19. Plot some scatterplots. BONUS: Use a PyPlot figure to present multiple plots at once.

``````

In [20]:

import seaborn as sns
import matplotlib.pyplot as plt

``````

Scatter Plotting

``````

In [21]:

sns.pairplot(SAT_scores)
plt.show()

``````
``````

``````

20. Are there any interesting relationships to note?

Both Verbal and Math scores are highly correlated with each other, whichever way you plot them, with Math appearing to affect Verbal at a faster rate than the other way around.

``````

In [22]:

# Not really. I had already assigned the Verbal, Math, and Rate columns to integers,
# so no conversion is needed there.

``````

9. Do any types need to be reassigned? If so, go ahead and do it.

``````

In [57]:

SAT_scores['Verbal'] = SAT_scores['Verbal'].apply(pd.to_numeric)

``````
``````

In [58]:

SAT_scores['Math'] = SAT_scores['Math'].apply(pd.to_numeric)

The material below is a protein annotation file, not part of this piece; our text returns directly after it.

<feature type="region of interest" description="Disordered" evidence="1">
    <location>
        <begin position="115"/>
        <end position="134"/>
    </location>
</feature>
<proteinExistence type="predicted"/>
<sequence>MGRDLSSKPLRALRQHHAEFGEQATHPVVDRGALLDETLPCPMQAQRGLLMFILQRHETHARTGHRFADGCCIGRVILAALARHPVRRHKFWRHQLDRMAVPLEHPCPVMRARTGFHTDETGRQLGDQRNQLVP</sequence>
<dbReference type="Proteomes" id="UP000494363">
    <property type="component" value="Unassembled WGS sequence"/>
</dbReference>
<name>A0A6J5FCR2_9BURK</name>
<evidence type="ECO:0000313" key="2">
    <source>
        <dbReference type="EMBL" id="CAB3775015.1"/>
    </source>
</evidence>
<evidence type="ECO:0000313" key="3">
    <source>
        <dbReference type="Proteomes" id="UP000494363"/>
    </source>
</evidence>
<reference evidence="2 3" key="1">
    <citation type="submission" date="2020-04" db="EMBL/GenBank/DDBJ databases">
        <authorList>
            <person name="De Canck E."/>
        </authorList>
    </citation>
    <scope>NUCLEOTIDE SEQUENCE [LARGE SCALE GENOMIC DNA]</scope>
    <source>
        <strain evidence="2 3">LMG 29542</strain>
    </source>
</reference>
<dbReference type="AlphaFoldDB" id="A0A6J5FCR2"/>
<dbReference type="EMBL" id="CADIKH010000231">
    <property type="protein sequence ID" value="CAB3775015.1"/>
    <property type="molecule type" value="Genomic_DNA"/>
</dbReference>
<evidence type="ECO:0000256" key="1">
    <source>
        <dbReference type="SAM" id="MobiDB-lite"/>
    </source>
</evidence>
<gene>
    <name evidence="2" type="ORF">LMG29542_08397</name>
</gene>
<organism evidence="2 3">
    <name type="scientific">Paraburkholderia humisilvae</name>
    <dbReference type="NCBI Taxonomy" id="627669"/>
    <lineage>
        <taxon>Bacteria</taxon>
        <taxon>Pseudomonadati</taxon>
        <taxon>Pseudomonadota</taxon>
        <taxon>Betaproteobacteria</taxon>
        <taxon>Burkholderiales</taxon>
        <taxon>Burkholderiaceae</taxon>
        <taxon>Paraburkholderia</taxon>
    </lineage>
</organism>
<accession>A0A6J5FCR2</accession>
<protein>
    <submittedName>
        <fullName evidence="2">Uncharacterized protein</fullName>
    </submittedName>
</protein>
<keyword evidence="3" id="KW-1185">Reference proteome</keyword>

``````
``````

In [59]:

SAT_scores['Rate'] = SAT_scores['Rate'].apply(pd.to_numeric)

``````
``````

In [60]:

SAT_scores.dtypes

``````
``````

Out[60]:

Math       int64
Rate       int64
State     object
Verbal     int64
dtype: object

``````

21. Create box plots for each variable.

``````

In [24]:

# Display box plots to visualize the distribution of the datasets.
# Recall the median verbal score is 526, the mean is 532, the max is 593, the min is 482,
# and the std. deviation is 33.236.

``````
``````

In [25]:

ax = sns.boxplot(y=SAT_scores.Verbal, saturation=0.75, width=0.1, fliersize=5)
ax.set(xlabel = 'SAT Verbal Scores', ylabel = 'Range of Scores')
ax.set_title('2001 Iowa Verbal Scores Distribution', fontsize = 15)
plt.show()

``````
``````

``````
``````

In [27]:

sns.boxplot(data = SAT_scores, y=SAT_scores.Math, saturation=0.75, width=0.1, fliersize=5)
plt.xlabel('SAT Math Scores')
plt.ylabel('Range of Scores')
plt.show()

``````
``````

``````
``````

In [93]:

sns.boxplot(data = SAT_scores, y=SAT_scores.Rate, saturation=0.75, width=0.1, fliersize=5)
plt.xlabel('SAT Rates')